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## Maths: position and direction, calculation,

decimal numbers
Science: Food chains

## Unit 3a Lesson 4: Bugs in the garden

Overview
In this lesson children will consolidate their understanding of how code can be programmed to execute at different times.
They will practise creating simple animations, using time events to make objects perform actions in a sequence.

Learning objectives
Practise using time to program a sequence of actions and make simple animation

Success Criteria
ALL I can use time in my code to program a spider to move and stop

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MOST I can use time in my code to control a snail's movements towards some food
SOME I can explain how I used time in my code to control a snail eating its food without being eaten by birds

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Key words
time, sequence, seconds, function box, execute

1. Engage

Prior knowledge:

## Demonstrate an app created using Unit 3a Lesson 3 Step 6

Recap what the challenge was, what was included in the algorithm and discuss how it works using the words 'after',
'time', 'simulation' and 'sequence'

## Recap children's understanding of physical systems

New learning:

Share the Learning objective and Success criteria, using the 'I can' statements

Key questions

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Watch the video

Step 1 - Spiders

Challenges

## Set steps 1-2 as independent or pair challenges

My Design screen

Show the My Design screen for Step 3. Ask children to explain what they think the challenge is

## Discuss what could be included in an algorithm to solve this challenge

Ask children to note down how they might write the code to solve this challenge. (Handouts of the three 'after'
function boxes could be used to support this.)

Move the snail and broccoli to different starting positions on the design screen and discuss whether their notes are still
relevent
Espresso Education 2014

My Code screen

## Write the code with help from the children

Run the program and watch the timer to see when the snail should change direction

Challenges

## Set steps 3-4 as independent or pair challenges

Feedback

Ask some children to explain what they have done so far - address any misconceptions

## Watch the video for Step 5

Challenge: To make a program in which the snail eats the food without getting eaten by the bird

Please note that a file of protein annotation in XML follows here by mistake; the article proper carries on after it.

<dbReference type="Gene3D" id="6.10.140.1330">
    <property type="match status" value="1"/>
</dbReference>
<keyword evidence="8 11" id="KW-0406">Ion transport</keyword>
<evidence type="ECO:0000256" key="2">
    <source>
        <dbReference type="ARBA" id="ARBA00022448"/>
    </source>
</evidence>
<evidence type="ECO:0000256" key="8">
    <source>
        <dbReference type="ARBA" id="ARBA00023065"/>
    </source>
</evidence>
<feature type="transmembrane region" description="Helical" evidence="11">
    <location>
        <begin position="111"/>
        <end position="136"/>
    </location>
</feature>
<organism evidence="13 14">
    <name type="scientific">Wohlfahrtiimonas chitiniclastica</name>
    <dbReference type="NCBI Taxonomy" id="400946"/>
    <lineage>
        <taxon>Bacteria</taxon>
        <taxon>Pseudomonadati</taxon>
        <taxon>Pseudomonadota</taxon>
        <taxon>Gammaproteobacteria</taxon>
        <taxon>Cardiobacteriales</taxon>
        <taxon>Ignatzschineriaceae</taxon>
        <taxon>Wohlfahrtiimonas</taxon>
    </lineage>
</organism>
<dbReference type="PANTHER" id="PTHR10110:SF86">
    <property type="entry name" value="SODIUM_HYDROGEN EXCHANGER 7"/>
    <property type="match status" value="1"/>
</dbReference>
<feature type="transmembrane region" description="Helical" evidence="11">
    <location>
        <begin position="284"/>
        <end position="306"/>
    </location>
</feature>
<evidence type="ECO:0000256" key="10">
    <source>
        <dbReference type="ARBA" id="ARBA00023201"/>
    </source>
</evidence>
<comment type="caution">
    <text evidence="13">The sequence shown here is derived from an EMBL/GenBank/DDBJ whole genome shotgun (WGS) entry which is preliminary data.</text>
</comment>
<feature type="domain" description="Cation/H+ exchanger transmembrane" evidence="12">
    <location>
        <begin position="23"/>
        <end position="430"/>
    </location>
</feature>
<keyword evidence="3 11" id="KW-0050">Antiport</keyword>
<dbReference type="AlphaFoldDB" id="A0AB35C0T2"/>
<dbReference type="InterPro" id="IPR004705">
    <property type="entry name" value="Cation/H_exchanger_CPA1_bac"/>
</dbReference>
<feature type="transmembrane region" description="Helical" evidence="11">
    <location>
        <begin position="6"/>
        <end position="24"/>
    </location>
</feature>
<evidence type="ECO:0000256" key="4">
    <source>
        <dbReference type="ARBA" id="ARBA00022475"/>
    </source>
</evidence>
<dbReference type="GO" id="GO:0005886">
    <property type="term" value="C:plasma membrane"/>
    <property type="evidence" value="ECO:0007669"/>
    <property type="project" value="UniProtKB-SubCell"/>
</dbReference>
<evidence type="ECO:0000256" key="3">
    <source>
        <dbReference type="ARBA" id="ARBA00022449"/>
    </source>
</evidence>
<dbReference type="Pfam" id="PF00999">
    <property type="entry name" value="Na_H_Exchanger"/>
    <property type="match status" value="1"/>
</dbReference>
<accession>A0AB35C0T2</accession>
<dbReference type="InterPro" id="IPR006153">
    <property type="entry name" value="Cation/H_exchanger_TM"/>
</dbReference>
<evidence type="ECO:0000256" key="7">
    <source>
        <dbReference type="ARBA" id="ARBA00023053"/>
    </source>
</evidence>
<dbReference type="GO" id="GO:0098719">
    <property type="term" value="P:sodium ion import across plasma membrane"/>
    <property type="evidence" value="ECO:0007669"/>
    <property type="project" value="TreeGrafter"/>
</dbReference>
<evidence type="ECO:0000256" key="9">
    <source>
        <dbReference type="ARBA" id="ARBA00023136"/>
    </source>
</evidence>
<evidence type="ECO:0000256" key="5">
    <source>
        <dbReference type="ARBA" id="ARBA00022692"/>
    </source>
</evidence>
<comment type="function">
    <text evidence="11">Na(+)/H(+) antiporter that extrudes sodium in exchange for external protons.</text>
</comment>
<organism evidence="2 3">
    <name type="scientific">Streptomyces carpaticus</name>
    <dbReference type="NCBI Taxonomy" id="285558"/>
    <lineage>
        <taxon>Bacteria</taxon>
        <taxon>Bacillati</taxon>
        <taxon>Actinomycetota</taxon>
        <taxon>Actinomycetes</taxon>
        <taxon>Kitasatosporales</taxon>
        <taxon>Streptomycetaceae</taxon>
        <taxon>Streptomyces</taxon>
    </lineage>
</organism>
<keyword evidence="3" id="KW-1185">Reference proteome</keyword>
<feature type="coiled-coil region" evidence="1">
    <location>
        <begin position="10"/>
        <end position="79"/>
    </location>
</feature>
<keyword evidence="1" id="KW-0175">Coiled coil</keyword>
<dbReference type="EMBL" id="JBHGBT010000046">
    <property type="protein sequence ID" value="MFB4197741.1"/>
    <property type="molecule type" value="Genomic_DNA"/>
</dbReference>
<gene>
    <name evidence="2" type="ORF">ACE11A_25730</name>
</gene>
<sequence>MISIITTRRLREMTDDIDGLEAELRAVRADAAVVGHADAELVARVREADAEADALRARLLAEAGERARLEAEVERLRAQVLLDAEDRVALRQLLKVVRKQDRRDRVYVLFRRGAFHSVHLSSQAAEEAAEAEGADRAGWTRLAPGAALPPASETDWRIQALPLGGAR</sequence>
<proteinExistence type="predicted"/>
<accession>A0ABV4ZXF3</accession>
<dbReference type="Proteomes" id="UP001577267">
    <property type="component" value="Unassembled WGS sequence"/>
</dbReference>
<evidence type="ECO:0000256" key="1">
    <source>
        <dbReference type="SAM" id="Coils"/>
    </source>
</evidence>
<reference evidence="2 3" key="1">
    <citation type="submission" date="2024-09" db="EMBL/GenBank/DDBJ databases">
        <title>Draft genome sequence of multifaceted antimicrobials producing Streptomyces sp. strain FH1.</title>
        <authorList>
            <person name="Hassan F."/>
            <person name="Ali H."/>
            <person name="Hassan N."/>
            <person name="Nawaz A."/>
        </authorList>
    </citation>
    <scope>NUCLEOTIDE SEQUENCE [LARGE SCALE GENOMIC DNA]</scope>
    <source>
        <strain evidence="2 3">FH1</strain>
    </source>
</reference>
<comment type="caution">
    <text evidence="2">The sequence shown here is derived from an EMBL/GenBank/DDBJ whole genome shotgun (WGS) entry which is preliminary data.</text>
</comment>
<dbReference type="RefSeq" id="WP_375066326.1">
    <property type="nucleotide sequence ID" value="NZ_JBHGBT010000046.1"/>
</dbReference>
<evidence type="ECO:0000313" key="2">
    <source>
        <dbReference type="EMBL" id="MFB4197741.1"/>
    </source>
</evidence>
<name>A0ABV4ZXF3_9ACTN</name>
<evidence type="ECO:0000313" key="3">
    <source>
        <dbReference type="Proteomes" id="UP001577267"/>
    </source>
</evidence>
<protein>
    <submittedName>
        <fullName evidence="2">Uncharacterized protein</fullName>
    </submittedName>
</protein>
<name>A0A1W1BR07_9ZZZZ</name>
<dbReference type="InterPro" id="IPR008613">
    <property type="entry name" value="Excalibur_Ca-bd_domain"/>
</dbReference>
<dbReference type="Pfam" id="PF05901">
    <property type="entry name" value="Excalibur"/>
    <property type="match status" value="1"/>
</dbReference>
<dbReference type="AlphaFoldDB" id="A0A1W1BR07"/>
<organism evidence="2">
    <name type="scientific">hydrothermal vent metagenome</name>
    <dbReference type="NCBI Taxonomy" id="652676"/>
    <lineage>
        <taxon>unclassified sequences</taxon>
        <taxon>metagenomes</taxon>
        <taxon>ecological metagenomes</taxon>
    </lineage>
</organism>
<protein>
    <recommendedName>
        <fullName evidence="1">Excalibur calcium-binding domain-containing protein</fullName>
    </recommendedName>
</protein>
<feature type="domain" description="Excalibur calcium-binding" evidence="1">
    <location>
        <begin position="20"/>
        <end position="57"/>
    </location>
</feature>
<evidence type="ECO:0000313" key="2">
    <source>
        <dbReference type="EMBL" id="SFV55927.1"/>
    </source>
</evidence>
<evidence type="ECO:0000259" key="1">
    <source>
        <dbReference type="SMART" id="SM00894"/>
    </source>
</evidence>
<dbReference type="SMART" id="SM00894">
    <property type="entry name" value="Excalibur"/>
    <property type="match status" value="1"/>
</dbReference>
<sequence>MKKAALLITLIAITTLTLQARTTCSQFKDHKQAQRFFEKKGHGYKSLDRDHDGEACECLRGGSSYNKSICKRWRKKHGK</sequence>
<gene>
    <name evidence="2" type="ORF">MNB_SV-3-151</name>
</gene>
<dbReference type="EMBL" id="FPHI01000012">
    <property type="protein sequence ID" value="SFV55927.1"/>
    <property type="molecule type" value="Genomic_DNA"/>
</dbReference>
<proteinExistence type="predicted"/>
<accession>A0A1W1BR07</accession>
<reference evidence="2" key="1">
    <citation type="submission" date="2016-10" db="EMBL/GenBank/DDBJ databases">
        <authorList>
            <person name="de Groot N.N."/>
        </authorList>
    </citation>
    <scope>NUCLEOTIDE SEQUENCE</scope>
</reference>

## Algorithm: Discuss what would be included in an algorithm for this challenge

Demonstrate how to scroll down the code screen to see all of the eight 'after' function boxes

Final challenge

Set Step 5 as the final challenge. Ask children to design an app and to write the code that makes the algorithm work
and solves the challenge

Move the birds and the food to different starting positions to make it more difficult for the snail to get to the food without

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## touching the birds

Key questions
What objects can you see on the screen?

## What do we want the snail to do?

What sequence of instructions could we use to move the snail to its lunch and then stop to eat it?

## Which piece of code executes at what time?

Can you tell me what you have done so far using the words 'time' and 'sequence'?

How will my code change if I move the objects to different positions at the start of the app?

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3. Evaluate

Children explain to each other what they have done, using the words 'time? and 'sequence'

Children share their app with a partner and give each other two pieces of positive feedback and one point for improvement

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Key questions

4. Share

## Revisit the Learning objectives and Success criteria

Ask children to reflect and feedback on what they feel they have achieved

Key questions

## Learning beyond school

Children visit Espresso Coding at home, show a family member their app and explain how they used time to move the
snail to the food. Design another app with the objects in different starting positions.

Next steps
Espresso Education 2014

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Next lesson children will design, write and debug programs that acomplish specific goals. They will use logical reasoning
to explain how algorithms work, and detect and correct errors as they work. They will add their own pictures and use time
in code to program them.